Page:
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  38.  35
    Self-deception requires vagueness.Steven A. Sloman, Philip M. Fernbach & York Hagmayer - 2010 - Cognition 115 (2):268-281.
  39.  41
    A cognitive process shell.Steven A. Vere - 1992 - Behavioral and Brain Sciences 15 (3):460-461.
  40. Integral Ecology, Epigenetics and the Common Good.Russell A. Butkus & Steven A. Kolmes - 2017 - Journal of Catholic Social Thought 14 (2):291-320.
    With the release of Laudato Si (2015) Pope Francis has introduced new conceptual language into Catholic social teaching (CST), what he has called "integral ecology." His intent appears to be grounded in the realization that "It is essential to seek comprehensive solutions which consider the interactions with natural systems themselves and with social systems" (LS, no. CXXXVIII). Pope Francis goes on to make the case that ''We are faced not with two separate crises, one environmental and the other social, but (...)
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  41.  41
    Steven M. Cahn and Andrew T. Forechimes, eds., Principles of Moral Philosophy: Classic and Contemporary Approaches.Steven A. Benko - 2018 - Teaching Ethics 18 (1):104-106.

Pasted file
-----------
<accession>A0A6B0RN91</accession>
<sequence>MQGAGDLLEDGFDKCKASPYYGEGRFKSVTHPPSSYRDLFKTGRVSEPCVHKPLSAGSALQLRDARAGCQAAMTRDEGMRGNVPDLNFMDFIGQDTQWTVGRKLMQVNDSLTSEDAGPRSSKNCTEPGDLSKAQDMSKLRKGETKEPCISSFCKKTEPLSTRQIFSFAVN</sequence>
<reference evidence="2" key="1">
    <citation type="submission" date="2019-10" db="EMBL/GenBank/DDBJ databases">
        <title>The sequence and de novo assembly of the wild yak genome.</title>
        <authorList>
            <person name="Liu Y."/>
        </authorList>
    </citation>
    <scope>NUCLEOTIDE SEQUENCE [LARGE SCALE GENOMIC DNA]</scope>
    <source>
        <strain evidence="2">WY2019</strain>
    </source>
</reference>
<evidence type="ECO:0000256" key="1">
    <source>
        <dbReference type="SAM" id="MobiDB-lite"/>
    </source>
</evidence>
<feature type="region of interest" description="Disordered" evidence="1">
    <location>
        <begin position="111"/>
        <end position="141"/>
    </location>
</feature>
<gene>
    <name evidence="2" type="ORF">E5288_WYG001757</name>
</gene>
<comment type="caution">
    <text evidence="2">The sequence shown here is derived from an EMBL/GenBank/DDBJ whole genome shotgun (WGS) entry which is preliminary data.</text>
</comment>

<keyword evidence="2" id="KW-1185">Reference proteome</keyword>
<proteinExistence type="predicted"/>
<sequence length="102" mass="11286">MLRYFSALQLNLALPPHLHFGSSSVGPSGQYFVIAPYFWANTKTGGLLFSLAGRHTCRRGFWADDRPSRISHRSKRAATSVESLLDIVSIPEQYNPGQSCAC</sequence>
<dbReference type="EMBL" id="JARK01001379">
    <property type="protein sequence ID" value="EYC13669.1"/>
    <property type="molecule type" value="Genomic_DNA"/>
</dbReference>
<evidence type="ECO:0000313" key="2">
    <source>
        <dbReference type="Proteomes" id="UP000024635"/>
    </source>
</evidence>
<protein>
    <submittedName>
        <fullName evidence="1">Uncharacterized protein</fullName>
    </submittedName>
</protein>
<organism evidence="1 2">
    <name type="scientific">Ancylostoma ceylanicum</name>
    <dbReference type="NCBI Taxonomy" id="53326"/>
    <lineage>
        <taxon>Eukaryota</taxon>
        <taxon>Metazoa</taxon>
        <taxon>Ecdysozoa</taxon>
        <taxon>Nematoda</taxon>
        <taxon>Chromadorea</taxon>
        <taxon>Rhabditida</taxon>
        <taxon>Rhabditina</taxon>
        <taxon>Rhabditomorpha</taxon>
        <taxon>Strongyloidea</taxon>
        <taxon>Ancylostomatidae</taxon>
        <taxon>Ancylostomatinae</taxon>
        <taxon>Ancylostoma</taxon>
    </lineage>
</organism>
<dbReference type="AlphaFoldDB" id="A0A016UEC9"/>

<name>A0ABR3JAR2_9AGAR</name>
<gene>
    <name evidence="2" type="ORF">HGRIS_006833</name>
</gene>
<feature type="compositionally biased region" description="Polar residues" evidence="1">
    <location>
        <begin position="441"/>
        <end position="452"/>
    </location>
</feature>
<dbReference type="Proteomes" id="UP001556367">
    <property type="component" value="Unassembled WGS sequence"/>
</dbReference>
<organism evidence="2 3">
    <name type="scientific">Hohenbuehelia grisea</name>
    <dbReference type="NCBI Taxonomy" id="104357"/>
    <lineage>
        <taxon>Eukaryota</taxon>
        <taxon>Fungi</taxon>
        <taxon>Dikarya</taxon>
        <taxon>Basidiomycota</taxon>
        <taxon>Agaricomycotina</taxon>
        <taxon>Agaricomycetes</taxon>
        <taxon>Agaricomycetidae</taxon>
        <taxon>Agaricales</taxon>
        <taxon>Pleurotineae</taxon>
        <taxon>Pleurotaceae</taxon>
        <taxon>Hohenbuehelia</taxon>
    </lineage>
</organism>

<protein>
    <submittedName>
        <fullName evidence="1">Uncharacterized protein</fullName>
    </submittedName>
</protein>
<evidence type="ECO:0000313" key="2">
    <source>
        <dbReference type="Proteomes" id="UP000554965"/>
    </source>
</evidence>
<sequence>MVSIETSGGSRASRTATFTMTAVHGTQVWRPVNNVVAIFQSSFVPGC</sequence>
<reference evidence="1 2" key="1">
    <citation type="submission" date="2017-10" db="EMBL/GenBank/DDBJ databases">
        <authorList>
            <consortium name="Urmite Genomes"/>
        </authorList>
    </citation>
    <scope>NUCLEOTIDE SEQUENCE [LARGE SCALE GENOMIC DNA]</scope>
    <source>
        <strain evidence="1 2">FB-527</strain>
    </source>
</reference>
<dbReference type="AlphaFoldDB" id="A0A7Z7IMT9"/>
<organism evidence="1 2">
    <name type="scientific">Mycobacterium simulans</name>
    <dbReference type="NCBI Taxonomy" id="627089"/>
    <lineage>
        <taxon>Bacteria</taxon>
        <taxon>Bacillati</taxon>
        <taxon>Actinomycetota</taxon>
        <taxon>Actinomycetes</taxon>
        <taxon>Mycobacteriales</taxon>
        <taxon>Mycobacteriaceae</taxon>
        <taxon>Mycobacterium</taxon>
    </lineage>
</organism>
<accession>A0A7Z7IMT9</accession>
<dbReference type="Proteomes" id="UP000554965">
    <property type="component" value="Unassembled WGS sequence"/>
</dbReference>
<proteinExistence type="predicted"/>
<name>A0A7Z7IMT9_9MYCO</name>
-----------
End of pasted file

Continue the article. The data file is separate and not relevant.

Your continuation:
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  42.  36
    A Genealogical Analysis of the Concept of ‘Good’ Teaching: A Polemic.Steven A. Stolz - 2018 - Journal of Philosophy of Education 52 (1):144-162.
    In this essay I intentionally employ Nietzsche's genealogical method as a means to critique the complex concept of ‘good’ teaching, and at the same time reconstitute ‘good’ teaching in a form that is radically different from contemporary accounts. In order to do this, I start out by undertaking a genealogical analysis to both reveal the complicated historical development of ‘good’ teaching and also disentangle the intertwining threads that remain hidden from us so we are aware of the core threads that (...)
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  43.  13
    The descent into words: Jakob Böhme's transcendental linguistics.Steven A. Konopacki - 1979 - Ann Arbor: Karoma Publishers.
  44.  17
    Clustered and genome‐wide transient mutagenesis in human cancers: Hypermutation without permanent mutators or loss of fitness.Steven A. Roberts & Dmitry A. Gordenin - 2014 - Bioessays 36 (4):382-393.
    The gain of a selective advantage in cancer as well as the establishment of complex traits during evolution require multiple genetic alterations, but how these mutations accumulate over time is currently unclear. There is increasing evidence that a mutator phenotype perpetuates the development of many human cancers. While in some cases the increased mutation rate is the result of a genetic disruption of DNA repair and replication or environmental exposures, other evidence suggests that endogenous DNA damage induced by AID/APOBEC cytidine (...)
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  45.  28
    Wright's adaptive landscape versus Fisher's fundamental theorem.Steven A. Frank - 2012 - In E. Svensson & R. Calsbeek (eds.), The Adaptive Landscape in Evolutionary Biology. Oxford University Press.
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  46.  62